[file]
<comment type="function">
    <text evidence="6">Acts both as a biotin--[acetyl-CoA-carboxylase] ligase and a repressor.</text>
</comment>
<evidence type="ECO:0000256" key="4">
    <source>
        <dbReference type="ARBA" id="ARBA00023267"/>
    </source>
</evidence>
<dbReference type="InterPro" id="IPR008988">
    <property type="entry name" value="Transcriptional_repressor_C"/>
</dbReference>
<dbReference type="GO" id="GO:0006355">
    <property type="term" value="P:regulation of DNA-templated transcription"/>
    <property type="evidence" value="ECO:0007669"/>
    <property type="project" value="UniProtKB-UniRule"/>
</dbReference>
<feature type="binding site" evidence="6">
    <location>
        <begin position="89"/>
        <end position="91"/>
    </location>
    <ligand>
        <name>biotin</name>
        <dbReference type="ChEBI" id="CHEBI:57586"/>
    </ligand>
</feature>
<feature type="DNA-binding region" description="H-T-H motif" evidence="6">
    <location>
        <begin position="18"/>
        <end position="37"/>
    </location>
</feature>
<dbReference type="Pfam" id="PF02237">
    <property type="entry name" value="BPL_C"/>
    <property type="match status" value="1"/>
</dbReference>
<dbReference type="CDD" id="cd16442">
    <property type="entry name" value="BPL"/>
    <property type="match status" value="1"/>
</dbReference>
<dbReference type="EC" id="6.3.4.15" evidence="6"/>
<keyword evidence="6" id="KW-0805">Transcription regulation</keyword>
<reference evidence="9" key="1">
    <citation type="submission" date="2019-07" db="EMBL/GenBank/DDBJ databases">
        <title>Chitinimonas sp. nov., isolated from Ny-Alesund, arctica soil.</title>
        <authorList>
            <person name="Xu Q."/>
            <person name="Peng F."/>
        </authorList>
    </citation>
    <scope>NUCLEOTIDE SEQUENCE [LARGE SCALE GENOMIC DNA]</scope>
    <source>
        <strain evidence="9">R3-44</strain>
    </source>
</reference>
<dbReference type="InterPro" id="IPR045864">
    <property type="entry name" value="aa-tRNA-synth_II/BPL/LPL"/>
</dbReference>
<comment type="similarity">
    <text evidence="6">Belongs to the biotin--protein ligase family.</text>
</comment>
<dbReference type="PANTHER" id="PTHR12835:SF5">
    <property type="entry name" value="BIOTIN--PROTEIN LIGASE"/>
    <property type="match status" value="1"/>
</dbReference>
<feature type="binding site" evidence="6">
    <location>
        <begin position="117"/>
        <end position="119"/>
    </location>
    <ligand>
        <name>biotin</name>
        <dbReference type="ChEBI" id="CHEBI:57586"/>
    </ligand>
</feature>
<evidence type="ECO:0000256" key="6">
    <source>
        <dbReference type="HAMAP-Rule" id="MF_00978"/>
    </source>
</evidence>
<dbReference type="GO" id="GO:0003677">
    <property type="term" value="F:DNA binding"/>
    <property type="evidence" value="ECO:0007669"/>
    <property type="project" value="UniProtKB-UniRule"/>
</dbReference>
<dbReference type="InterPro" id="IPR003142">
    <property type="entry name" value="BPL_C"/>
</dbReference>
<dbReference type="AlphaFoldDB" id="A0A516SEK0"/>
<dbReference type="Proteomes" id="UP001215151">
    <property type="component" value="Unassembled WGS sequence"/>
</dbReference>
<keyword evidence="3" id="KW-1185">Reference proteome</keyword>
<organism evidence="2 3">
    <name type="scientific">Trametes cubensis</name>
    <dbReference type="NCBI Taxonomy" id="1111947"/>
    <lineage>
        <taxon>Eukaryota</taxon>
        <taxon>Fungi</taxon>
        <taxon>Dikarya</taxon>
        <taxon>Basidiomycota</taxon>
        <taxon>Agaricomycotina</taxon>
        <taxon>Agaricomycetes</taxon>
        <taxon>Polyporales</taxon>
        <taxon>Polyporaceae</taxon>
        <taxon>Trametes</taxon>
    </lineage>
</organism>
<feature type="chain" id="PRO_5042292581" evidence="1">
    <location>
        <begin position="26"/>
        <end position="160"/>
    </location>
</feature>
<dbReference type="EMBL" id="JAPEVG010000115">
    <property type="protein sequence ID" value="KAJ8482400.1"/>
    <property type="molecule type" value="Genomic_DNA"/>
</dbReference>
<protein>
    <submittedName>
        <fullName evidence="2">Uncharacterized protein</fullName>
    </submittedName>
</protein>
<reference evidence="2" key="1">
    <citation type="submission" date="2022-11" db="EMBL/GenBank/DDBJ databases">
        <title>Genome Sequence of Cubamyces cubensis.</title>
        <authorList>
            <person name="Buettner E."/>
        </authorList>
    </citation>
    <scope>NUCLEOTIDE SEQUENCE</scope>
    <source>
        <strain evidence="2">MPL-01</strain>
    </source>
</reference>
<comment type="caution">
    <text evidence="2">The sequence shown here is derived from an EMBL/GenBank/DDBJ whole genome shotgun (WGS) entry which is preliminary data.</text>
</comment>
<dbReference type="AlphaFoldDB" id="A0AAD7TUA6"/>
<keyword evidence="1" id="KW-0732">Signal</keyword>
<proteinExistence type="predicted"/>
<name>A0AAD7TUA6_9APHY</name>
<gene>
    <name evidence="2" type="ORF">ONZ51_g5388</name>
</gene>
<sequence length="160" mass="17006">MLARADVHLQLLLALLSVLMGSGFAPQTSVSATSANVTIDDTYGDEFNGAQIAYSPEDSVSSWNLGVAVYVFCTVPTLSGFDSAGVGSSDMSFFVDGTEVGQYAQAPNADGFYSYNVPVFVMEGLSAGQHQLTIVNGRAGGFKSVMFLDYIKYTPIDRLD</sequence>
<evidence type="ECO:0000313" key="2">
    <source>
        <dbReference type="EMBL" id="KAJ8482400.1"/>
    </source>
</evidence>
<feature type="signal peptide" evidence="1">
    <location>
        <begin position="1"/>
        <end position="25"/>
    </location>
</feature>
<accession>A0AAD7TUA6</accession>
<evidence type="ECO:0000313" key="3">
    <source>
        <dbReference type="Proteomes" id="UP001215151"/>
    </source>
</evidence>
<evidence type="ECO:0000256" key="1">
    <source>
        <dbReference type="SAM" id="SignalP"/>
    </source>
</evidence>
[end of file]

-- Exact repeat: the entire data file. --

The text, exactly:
<comment type="function">
    <text evidence="6">Acts both as a biotin--[acetyl-CoA-carboxylase] ligase and a repressor.</text>
</comment>
<evidence type="ECO:0000256" key="4">
    <source>
        <dbReference type="ARBA" id="ARBA00023267"/>
    </source>
</evidence>
<dbReference type="InterPro" id="IPR008988">
    <property type="entry name" value="Transcriptional_repressor_C"/>
</dbReference>
<dbReference type="GO" id="GO:0006355">
    <property type="term" value="P:regulation of DNA-templated transcription"/>
    <property type="evidence" value="ECO:0007669"/>
    <property type="project" value="UniProtKB-UniRule"/>
</dbReference>
<feature type="binding site" evidence="6">
    <location>
        <begin position="89"/>
        <end position="91"/>
    </location>
    <ligand>
        <name>biotin</name>
        <dbReference type="ChEBI" id="CHEBI:57586"/>
    </ligand>
</feature>
<feature type="DNA-binding region" description="H-T-H motif" evidence="6">
    <location>
        <begin position="18"/>
        <end position="37"/>
    </location>
</feature>
<dbReference type="Pfam" id="PF02237">
    <property type="entry name" value="BPL_C"/>
    <property type="match status" value="1"/>
</dbReference>
<dbReference type="CDD" id="cd16442">
    <property type="entry name" value="BPL"/>
    <property type="match status" value="1"/>
</dbReference>
<dbReference type="EC" id="6.3.4.15" evidence="6"/>
<keyword evidence="6" id="KW-0805">Transcription regulation</keyword>
<reference evidence="9" key="1">
    <citation type="submission" date="2019-07" db="EMBL/GenBank/DDBJ databases">
        <title>Chitinimonas sp. nov., isolated from Ny-Alesund, arctica soil.</title>
        <authorList>
            <person name="Xu Q."/>
            <person name="Peng F."/>
        </authorList>
    </citation>
    <scope>NUCLEOTIDE SEQUENCE [LARGE SCALE GENOMIC DNA]</scope>
    <source>
        <strain evidence="9">R3-44</strain>
    </source>
</reference>
<dbReference type="InterPro" id="IPR045864">
    <property type="entry name" value="aa-tRNA-synth_II/BPL/LPL"/>
</dbReference>
<comment type="similarity">
    <text evidence="6">Belongs to the biotin--protein ligase family.</text>
</comment>
<dbReference type="PANTHER" id="PTHR12835:SF5">
    <property type="entry name" value="BIOTIN--PROTEIN LIGASE"/>
    <property type="match status" value="1"/>
</dbReference>
<feature type="binding site" evidence="6">
    <location>
        <begin position="117"/>
        <end position="119"/>
    </location>
    <ligand>
        <name>biotin</name>
        <dbReference type="ChEBI" id="CHEBI:57586"/>
    </ligand>
</feature>
<evidence type="ECO:0000256" key="6">
    <source>
        <dbReference type="HAMAP-Rule" id="MF_00978"/>
    </source>
</evidence>
<dbReference type="GO" id="GO:0003677">
    <property type="term" value="F:DNA binding"/>
    <property type="evidence" value="ECO:0007669"/>
    <property type="project" value="UniProtKB-UniRule"/>
</dbReference>
<dbReference type="InterPro" id="IPR003142">
    <property type="entry name" value="BPL_C"/>
</dbReference>
<dbReference type="AlphaFoldDB" id="A0A516SEK0"/>
<dbReference type="Proteomes" id="UP001215151">
    <property type="component" value="Unassembled WGS sequence"/>
</dbReference>
<keyword evidence="3" id="KW-1185">Reference proteome</keyword>
<organism evidence="2 3">
    <name type="scientific">Trametes cubensis</name>
    <dbReference type="NCBI Taxonomy" id="1111947"/>
    <lineage>
        <taxon>Eukaryota</taxon>
        <taxon>Fungi</taxon>
        <taxon>Dikarya</taxon>
        <taxon>Basidiomycota</taxon>
        <taxon>Agaricomycotina</taxon>
        <taxon>Agaricomycetes</taxon>
        <taxon>Polyporales</taxon>
        <taxon>Polyporaceae</taxon>
        <taxon>Trametes</taxon>
    </lineage>
</organism>
<feature type="chain" id="PRO_5042292581" evidence="1">
    <location>
        <begin position="26"/>
        <end position="160"/>
    </location>
</feature>
<dbReference type="EMBL" id="JAPEVG010000115">
    <property type="protein sequence ID" value="KAJ8482400.1"/>
    <property type="molecule type" value="Genomic_DNA"/>
</dbReference>
<protein>
    <submittedName>
        <fullName evidence="2">Uncharacterized protein</fullName>
    </submittedName>
</protein>
<reference evidence="2" key="1">
    <citation type="submission" date="2022-11" db="EMBL/GenBank/DDBJ databases">
        <title>Genome Sequence of Cubamyces cubensis.</title>
        <authorList>
            <person name="Buettner E."/>
        </authorList>
    </citation>
    <scope>NUCLEOTIDE SEQUENCE</scope>
    <source>
        <strain evidence="2">MPL-01</strain>
    </source>
</reference>
<comment type="caution">
    <text evidence="2">The sequence shown here is derived from an EMBL/GenBank/DDBJ whole genome shotgun (WGS) entry which is preliminary data.</text>
</comment>
<dbReference type="AlphaFoldDB" id="A0AAD7TUA6"/>
<keyword evidence="1" id="KW-0732">Signal</keyword>
<proteinExistence type="predicted"/>
<name>A0AAD7TUA6_9APHY</name>
<gene>
    <name evidence="2" type="ORF">ONZ51_g5388</name>
</gene>
<sequence length="160" mass="17006">MLARADVHLQLLLALLSVLMGSGFAPQTSVSATSANVTIDDTYGDEFNGAQIAYSPEDSVSSWNLGVAVYVFCTVPTLSGFDSAGVGSSDMSFFVDGTEVGQYAQAPNADGFYSYNVPVFVMEGLSAGQHQLTIVNGRAGGFKSVMFLDYIKYTPIDRLD</sequence>
<evidence type="ECO:0000313" key="2">
    <source>
        <dbReference type="EMBL" id="KAJ8482400.1"/>
    </source>
</evidence>
<feature type="signal peptide" evidence="1">
    <location>
        <begin position="1"/>
        <end position="25"/>
    </location>
</feature>
<accession>A0AAD7TUA6</accession>
<evidence type="ECO:0000313" key="3">
    <source>
        <dbReference type="Proteomes" id="UP001215151"/>
    </source>
</evidence>
<evidence type="ECO:0000256" key="1">
    <source>
        <dbReference type="SAM" id="SignalP"/>
    </source>
</evidence>